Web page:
Because being bombarded with roadside signage while taking a leisurely Sunday drive isn’t enough, Ford has patented a new system that uses a vehicle’s cameras to detect billboards and then pull them up on a car’s infotainment display as inescapable in-vehicle advertisements.
Billboards are an effective way to subliminally make a driver hungry for an approaching fast food restaurant, or convince them they need to pull off the road and visit a nearby outlet mall for some discount Reeboks. What billboards aren’t great at is providing detailed information like a phone number, an address, or a website, as even large signage often isn’t visible long enough for a driver or passenger to memorize important details. That’s the problem Ford is trying to solve with this new system it’s patenting—although the larger potential here is concerning.
Many vehicles now come standard with built-in cameras that are either used for autonomous driving features, security, or for providing a driver with a view outside the vehicle to make parking easier. What Ford wants to do is leverage those cameras to also keep an eye out for passing billboards, and then use image recognition to put a copy of the advertisement on a vehicle’s infotainment screens so it’s visible to the driver and passengers for longer. The system would also intelligently analyze the content of the billboard and generate hyperlinks, either for easily dialing a posted phone number, or for bringing up a company’s website to see additional information.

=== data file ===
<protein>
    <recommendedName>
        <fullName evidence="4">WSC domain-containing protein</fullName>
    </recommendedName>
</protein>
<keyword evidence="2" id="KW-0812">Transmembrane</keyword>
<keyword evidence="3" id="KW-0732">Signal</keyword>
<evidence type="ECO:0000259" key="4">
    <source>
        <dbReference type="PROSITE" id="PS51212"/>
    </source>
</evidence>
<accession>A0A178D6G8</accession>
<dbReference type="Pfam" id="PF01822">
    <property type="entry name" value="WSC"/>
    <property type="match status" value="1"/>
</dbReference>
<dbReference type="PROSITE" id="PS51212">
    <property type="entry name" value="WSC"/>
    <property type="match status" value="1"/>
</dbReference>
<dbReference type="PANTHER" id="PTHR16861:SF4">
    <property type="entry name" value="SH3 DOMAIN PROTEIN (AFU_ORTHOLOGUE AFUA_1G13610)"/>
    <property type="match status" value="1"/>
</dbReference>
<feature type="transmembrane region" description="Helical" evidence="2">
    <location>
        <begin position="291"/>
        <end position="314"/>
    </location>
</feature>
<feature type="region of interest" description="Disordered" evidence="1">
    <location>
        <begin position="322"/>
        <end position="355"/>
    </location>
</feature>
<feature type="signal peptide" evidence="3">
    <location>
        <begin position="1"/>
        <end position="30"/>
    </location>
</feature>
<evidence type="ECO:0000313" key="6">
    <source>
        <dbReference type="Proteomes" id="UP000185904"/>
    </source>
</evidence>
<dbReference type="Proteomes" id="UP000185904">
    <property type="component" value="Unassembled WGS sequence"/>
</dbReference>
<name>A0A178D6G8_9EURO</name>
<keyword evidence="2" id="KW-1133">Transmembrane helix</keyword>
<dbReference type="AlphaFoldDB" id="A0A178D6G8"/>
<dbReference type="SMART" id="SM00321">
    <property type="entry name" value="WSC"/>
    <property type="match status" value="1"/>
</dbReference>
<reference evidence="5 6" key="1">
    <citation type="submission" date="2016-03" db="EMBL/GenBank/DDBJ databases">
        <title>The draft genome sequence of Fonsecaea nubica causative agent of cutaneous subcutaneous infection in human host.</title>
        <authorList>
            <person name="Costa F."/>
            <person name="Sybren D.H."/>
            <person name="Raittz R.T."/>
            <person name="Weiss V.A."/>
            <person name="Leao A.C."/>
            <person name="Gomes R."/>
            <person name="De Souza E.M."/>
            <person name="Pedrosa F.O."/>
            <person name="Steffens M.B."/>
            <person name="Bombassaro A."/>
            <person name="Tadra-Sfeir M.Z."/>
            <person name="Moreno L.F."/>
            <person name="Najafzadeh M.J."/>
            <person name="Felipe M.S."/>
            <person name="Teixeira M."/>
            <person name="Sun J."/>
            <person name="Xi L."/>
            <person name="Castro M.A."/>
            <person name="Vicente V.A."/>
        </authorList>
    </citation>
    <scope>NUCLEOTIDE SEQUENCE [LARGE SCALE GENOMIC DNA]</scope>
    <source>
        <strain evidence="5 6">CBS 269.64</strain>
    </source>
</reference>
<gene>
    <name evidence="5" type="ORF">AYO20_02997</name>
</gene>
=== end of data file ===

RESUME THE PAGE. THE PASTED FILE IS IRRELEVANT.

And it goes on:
Ford could potentially even work with advertising agencies, or the companies responsible for billboards, so that upcoming advertisements would be provided ahead of time to train the system so it could better recognize what it’s seeing, and even provide customized URLs or additional content that loads as a result. You might be driving by a billboard hawking a Whopper, and the passengers in the vehicle could be given the option to watch a Burger King ad. The key words being “given the option,” because one day that might not be the case.
Similar to the cheaper version of Amazon’s Kindle e-reader that’s discounted thanks to ads appearing on the lockscreen, one day your family’s sedan might come with a hefty discount if you’re willing to endure random ads popping up the dashboard every time you pass a billboard. Or, if you look at it another way, if you want a Kindle without ads, you have to cough up an extra $20, and that could very well one day be the case with cars. If you don’t want every passing billboard popping up on your dashboard screen, then maybe you’ll have to consider the upgraded “highway peace and quiet” package.